There are a great many alarming statistics about shootings in America which illustrate the dangers that guns and their lax regulation pose to our safety. These statistics come from scholarly, peer-reviewed articles in distinguished science and crime journals, or from careful governmental studies at the state or federal levels. The pro-gun side practically never has statistics to counter these.
And yet, when I and other advocates of sensible gun regulation have rolled out these statistics, and the gun guys have nowhere to turn in their attempt to discredit them, they inevitably turn to a red herring argument which basically boils down to this: "Yes, those gun death stats are awful, but vehicular deaths are worse, so we should ignore the gun stats unless you want to ban all cars," or some such false argument meant to derail the debate.
Consider the following, from a February 2011 Oregon Public Broadcasting radio show, with a debate between Penny Okamoto, executive director of Ceasefire Oregon, and Kevin Starrett, executive director of the extremist organization, Oregon Firearms Federation, which I blogged on previously:
[host] Emily Harris then goes on to mention one comment on their blog comparing gun deaths to deaths by cars, suggesting "car" and "gun" could be used interchangeably in conversation.Starrett once again sees little difference: "I think there is an important parallel here. Cars kill far more people than guns do, and yet if on the many occasions, daily occasions, when we hear of people being killed in car accidents, many of which were caused by gross negligence by people or teenagers drinking or that kind of thing -- in the wake of a story like that, you would never invite a representative from AAA to come on and defend car ownership." Later adding, "You wouldn't see me coming and demanding that Penny give up her driver's license."Okamoto responded, "It's a parallel that is pulled out only when it's useful. Guns are made to kill people. Cars are not. Cars are basically for transportation. Sometimes people do die in car accidents. One of the reasons that the number of people dying in car accidents has decreased is because so many people have worked on making cars safer and making people safer drivers. The gun lobby doesn't work on making guns safer. ... There's no license, no registration, no requirement for training [for guns]. Anyone can buy a gun from anyone in Oregon. You don't have to be a licensed firearms dealer." Then, as a further analogy, she adds, "And there's an interesting parallel that wishes to be made. If we put children in car seats when they're in cars, then why can't we have some type of law that prevents children from gaining access to weapons, or more preferably, makes gun owners more responsible. If you have a gun, you own it, and some child accesses it, you're responsible. You have to be a responsible gun owner."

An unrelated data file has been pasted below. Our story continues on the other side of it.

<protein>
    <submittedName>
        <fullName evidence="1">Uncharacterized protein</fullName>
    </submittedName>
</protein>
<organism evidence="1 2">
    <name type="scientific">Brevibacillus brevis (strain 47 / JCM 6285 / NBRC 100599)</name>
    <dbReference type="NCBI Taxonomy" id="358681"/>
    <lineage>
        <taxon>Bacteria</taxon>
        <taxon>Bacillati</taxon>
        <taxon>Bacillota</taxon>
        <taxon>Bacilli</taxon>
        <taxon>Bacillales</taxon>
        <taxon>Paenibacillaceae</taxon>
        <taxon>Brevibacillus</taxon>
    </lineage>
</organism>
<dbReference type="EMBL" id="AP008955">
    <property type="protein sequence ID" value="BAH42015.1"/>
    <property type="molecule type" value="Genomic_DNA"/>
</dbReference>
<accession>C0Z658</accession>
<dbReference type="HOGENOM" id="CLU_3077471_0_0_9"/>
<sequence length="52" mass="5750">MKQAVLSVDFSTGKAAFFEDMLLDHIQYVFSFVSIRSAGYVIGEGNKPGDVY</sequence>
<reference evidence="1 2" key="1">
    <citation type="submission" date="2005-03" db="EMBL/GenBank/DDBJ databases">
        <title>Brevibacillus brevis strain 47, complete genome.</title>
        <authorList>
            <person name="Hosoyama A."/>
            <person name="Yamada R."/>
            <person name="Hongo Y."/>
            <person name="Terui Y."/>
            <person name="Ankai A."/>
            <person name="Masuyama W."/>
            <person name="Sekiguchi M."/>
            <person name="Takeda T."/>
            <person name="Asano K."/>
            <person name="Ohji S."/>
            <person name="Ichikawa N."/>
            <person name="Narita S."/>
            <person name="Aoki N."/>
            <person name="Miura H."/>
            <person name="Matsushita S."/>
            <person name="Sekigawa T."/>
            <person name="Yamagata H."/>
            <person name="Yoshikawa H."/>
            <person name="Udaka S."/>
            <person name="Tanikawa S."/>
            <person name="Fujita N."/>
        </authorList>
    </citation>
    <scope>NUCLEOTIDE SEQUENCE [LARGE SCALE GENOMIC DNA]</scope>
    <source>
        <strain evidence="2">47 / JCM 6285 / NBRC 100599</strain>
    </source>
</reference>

I would also add that the overwhelming majority of deaths in cars is due to accidents, not homicides or suicides, whereas the reverse is true for guns.